The State Worker

Caltrans must pay $3 million after losing appeal in worker’s perfume allergy lawsuit

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Caltrans must abide by a jury’s decision to award $3 million to an employee who claimed his supervisors harassed him by ignoring his allergies to perfume and several cleaning products, an appeals court ruled Thursday.

The ruling appears to leave Caltrans little room to keep fighting the award, which a Nevada County jury set in May 2017 after a one-month trial.

Employee John Barrie, 62, of Grass Valley, filed suit after supervisors repeatedly ignored directives to keep perfumes and cleaning chemicals like Windex and Comet away from him starting in 2010. He said his supervisor called him an “idiot” and a “jerk” and that after his desk was moved he would sometimes find his things soaked in perfume.

Caltrans contested the jury’s $3 million figure. A trial court judge sided with the department, ruling the award was “so excessive as to indicate that it was prompted by passion, prejudice, whim or caprice” on the part of the jury.

That judge determined that $350,000 would be fair and reasonable, according to court documents.

Barrie appealed the judge’s decision, saying the judge didn’t cite sufficient evidence for his decision. The Third Appellate District Court of Appeal agreed with him in its ruling Thursday directing Caltrans to pay him the full $3 million judgment.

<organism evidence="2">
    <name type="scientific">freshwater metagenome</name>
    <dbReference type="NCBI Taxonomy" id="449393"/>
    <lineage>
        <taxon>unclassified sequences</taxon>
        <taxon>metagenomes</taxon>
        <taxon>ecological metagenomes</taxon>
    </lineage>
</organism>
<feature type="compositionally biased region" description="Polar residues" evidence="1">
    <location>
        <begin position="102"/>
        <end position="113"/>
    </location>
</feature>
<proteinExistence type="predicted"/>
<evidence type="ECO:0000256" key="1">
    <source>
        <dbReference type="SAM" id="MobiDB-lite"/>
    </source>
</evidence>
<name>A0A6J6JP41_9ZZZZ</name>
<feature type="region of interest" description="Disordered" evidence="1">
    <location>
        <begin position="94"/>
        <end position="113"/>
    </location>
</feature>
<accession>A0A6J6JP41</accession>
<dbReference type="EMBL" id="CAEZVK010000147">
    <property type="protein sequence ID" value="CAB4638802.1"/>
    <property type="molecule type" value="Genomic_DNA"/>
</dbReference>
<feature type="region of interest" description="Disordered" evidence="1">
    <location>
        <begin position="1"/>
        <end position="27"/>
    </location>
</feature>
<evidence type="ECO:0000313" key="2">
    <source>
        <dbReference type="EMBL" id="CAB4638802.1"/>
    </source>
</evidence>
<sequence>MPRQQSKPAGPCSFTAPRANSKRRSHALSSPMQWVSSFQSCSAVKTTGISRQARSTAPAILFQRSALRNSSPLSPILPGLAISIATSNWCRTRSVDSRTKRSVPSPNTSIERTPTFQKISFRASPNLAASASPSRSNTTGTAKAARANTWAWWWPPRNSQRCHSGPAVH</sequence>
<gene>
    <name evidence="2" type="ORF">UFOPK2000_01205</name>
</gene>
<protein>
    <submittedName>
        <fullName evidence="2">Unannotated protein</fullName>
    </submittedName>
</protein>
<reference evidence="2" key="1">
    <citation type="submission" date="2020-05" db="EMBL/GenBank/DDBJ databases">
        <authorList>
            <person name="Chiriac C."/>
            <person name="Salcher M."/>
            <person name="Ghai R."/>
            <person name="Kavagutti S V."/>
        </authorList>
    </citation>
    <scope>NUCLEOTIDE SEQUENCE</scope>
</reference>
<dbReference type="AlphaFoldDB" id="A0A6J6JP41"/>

“I am very pleased at the Third Appellate District Court’s unanimous ruling today,” Barrie said in an email. “This ruling is a major victory for disabled persons everywhere, including those with ‘invisible’ disabilities, such as heart disease, epilepsy, diabetes, and chemical sensitivities. This ruling sends a clear message to employers everywhere: honor the rights of the disabled and ensure they are accommodated.”

In an email, Caltrans spokeswoman Lindsey Hart said, “Since the ruling just came down today, we need time to evaluate any appropriate next steps.”

In addition to the $3 million, the appeal court ruled Caltrans has to pay Barrie about $44,000 in lost income, and it has to pay his attorneys’ fees for the appeal.

Zane Hilton, an attorney representing Barrie from the Bohm Law Group, declined to estimate what the bill might be for attorneys’ fees, saying only that “there are many, many hours invested in this case.”

Barrie currently works for Caltrans from home.

He started working for the department as a staff services analyst in 2005. In 2010, a new supervisor disregarded accommodations that Caltrans had been making for him, according to the legal complaint he filed in 2013.

Wes Venteicher anchors The Bee’s popular State Worker coverage in the newspaper’s Capitol Bureau. He covers taxes, pensions, unions, state spending and California government. A Montana native, he reported on health care and politics in Chicago and Pittsburgh before joining The Bee in 2018.